Friday, August 5, 2016

Flash Fiction Friday: The Bookcase

The Bookcase

Jennifer E. Miller

The bookcase stood against the wall in the waiting room. It was small, only two shelves, and coated with a chestnut stain. There was an aluminum monogram letter C mounted on the wall above it. On the floor to its left was a pottery urn with branches of pussy willows pointing up like spears. A single vase with artificial hydrangeas adorned the top shelf, along with a sign that said “A smile is the prettiest thing you can wear.” Only the bookcase didn’t feel pretty. It couldn’t smile. It was empty.

The bookcase longed for books. In its last home, it was crammed with magnificent stories. Their pages telling tantalizing tales of far off places, adventures, biographies, and even children’s stories. Thousands of pages of excitement lined up, to be read over and over again. Oh how the bookcase loved when the people came to it! Their warm hands over its wood, the oil from their skins smearing the chestnut stain along the edges, the creak in the floor as they walked away with a new adventure in hand. It brought the bookcase immense joy to hold the wonders that unlocked imaginations.

People surrounded the bookcase, squatting down to study the available options, selecting the right one to suit their moods. “Which one shall I read today?” “Oh! This is my favorite!” “I’ve heard of this title.” The reader gently ran their hand over the line of books, waiting for the energy to stop their index finger over the one, tapping it with anticipation. They leaned the top corner out first, then finished sliding the book from its resting place. Disturbed dust swirled and sparkled in the afternoon sunrays that filtered in through the window’s sheer curtains. A vertical empty shadow remained on the shelf. If a thick book was removed, sometimes the adjacent books fell over, tapping their neighbor. When more than one book was removed, the bookcase was left with empty spaces, like missing teeth. But it didn’t mind because this was the bookcase’s purpose; to house books and stories for all to enjoy.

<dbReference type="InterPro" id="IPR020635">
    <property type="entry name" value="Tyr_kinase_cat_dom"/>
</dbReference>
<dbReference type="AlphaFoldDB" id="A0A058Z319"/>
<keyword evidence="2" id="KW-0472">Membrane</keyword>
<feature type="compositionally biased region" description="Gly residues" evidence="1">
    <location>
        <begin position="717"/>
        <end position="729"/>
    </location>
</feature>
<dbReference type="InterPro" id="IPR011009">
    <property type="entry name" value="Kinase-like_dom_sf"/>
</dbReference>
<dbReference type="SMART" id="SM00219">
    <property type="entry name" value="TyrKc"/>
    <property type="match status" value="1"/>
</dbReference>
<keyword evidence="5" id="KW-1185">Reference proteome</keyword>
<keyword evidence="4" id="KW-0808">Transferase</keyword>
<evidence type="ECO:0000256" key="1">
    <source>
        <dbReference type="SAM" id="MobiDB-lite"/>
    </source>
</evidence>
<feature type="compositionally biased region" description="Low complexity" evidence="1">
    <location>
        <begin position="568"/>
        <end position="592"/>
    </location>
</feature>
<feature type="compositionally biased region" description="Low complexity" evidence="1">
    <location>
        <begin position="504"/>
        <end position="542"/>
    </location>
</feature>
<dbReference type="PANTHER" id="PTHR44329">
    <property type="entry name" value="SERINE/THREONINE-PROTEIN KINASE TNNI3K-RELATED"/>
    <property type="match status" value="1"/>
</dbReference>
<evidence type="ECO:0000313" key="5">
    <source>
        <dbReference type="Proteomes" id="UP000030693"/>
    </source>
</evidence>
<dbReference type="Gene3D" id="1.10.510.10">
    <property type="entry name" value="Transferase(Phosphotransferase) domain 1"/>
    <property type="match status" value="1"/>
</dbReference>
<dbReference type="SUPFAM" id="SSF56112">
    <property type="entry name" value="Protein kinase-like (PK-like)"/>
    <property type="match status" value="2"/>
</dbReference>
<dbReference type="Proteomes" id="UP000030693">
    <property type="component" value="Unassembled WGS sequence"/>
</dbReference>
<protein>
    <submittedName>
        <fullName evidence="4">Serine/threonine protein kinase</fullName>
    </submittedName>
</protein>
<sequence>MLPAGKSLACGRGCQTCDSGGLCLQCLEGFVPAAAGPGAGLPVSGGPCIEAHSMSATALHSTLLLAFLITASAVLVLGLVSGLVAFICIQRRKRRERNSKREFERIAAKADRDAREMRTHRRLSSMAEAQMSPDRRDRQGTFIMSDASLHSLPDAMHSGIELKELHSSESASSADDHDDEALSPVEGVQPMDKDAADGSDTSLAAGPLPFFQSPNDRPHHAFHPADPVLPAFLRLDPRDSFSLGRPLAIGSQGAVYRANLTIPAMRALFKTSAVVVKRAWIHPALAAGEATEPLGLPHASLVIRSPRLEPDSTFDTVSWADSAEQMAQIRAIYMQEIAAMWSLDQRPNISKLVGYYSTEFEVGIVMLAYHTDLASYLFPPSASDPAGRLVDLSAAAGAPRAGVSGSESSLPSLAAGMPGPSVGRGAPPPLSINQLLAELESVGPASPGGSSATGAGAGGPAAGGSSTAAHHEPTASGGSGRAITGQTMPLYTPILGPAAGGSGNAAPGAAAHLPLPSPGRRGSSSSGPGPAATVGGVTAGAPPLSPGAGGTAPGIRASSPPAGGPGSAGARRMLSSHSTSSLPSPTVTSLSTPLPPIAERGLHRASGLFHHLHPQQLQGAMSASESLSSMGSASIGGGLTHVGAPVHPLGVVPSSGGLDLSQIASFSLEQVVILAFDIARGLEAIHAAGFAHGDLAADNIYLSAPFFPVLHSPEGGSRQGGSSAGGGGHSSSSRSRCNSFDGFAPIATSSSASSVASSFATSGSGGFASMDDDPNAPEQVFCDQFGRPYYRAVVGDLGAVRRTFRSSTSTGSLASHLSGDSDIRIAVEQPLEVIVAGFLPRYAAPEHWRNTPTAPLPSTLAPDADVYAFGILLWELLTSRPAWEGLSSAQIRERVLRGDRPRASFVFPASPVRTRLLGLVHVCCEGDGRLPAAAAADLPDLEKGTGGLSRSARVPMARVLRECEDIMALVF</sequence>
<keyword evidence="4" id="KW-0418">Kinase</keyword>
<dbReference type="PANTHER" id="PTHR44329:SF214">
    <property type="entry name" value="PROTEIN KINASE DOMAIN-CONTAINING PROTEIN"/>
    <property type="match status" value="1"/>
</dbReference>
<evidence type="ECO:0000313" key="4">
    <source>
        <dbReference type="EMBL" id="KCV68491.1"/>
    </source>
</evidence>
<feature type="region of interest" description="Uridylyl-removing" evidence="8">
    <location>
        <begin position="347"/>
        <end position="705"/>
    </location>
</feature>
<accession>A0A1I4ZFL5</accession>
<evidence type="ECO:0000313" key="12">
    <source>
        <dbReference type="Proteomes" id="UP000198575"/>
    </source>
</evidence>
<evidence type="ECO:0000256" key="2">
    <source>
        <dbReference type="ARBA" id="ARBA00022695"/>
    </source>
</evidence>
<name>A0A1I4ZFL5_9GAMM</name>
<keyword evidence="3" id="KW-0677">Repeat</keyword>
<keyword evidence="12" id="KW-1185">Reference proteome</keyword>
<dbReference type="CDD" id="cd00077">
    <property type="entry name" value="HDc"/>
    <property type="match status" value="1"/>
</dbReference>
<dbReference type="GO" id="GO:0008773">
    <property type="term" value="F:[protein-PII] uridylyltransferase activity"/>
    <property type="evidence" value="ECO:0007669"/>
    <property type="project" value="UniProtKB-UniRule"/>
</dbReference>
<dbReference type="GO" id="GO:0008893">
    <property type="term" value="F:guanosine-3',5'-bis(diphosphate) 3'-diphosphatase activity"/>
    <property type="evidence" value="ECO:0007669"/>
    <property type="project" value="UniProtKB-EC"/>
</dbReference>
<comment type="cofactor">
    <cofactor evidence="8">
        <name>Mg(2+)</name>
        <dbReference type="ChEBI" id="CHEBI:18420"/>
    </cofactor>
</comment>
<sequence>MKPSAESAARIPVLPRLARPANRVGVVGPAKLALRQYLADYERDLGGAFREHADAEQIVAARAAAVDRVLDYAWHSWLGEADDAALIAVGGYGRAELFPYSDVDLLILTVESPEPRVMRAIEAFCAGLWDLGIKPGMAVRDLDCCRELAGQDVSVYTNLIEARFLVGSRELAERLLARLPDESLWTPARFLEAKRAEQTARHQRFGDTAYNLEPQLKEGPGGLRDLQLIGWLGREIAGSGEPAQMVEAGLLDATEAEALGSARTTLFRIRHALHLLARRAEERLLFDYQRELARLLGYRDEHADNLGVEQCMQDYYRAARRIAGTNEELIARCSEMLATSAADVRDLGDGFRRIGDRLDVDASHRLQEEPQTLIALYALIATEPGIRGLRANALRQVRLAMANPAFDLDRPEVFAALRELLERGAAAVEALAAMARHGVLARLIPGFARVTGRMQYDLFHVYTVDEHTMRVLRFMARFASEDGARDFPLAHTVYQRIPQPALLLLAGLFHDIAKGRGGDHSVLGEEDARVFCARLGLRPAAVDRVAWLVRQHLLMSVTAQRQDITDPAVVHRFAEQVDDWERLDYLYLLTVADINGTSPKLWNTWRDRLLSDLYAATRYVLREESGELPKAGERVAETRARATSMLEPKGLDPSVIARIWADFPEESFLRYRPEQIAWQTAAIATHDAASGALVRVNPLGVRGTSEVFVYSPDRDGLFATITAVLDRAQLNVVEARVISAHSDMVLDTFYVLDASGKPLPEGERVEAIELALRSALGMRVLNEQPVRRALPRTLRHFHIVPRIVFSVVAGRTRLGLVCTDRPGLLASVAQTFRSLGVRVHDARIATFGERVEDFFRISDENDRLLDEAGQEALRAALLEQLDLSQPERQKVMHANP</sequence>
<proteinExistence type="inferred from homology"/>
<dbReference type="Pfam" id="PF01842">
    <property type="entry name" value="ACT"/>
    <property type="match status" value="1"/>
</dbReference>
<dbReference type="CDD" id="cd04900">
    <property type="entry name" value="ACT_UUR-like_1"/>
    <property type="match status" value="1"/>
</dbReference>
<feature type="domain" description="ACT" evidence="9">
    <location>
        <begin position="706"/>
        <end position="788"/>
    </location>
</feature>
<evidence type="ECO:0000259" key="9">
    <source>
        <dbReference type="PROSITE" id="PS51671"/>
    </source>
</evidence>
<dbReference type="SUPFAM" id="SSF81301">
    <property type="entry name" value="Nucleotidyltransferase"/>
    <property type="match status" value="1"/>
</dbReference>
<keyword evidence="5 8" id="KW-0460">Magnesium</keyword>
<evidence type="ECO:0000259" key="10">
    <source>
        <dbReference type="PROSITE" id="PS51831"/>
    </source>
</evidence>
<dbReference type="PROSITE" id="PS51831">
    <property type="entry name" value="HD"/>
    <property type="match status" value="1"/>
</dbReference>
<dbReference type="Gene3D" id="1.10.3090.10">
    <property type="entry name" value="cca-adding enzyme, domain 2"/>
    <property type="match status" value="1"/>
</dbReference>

Unread books intrigued people to return. The satisfied readers replaced the finished books and selected another. Sometimes they took a break, leaving the books to sit and enjoy each other’s company. It was rare all the books sat on the bookcase at once. When they gathered together, it was like a party. Each book talking to one another and altering their story. When the reader picked up a book a second time, it wouldn’t be quite the same story as before.

Soon the number of books increased and no room was left for them to stand side by side. They were placed on their sides, over the top of the vertical ones. They were placed on top of the bookcase. They piled on the floor next to the bookcase, hugging it. They overflowed, but the bookcase was happy with its growing family. It was more joy to bring the people.

One day, the books were taken away. Voices, belonging to the readers, chimed excitement of a larger space to hold their personal library. The bookcase was wiped clean and moved aside. The bookcase watched, heartbroken, as a new larger shelf unit was the replacement. It was sturdy, stark white, and clean. The bookcase wondered how long before the new unit was covered in finger stains or rings of coffee. The sun filtered through the sheer curtains onto its bottom two shelves, which occupied the same space as the bookcase. The shelf unit now had the job the bookcase loved and cherished.

The novels, nurtured by the bookcase all those years, were placed in their new home. Their tears of homesickness couldn’t be seen by the people, but the bookcase noticed. It desperately wanted to comfort them, but was helpless. It shed some tears of its own. The separation was difficult.

And so the bookcase was transplanted to its new location; an office waiting room. The decorations and adornments were pretty, but they didn’t satisfy the bookcase. Many people, potential readers, walked past but never stopped. It sat empty with nothing to offer. Flimsy reading materials sat on a low table in front of chairs; the bookcase longed for volumes of any story to hold and nurture once again. To bring wide-eyed joy to many more readers. To collect dust, be scuffed, and touched. It hoped that happened soon. It wanted to wear a smile and be pretty.

Copyrighted 2016 by Jennifer E. Miller

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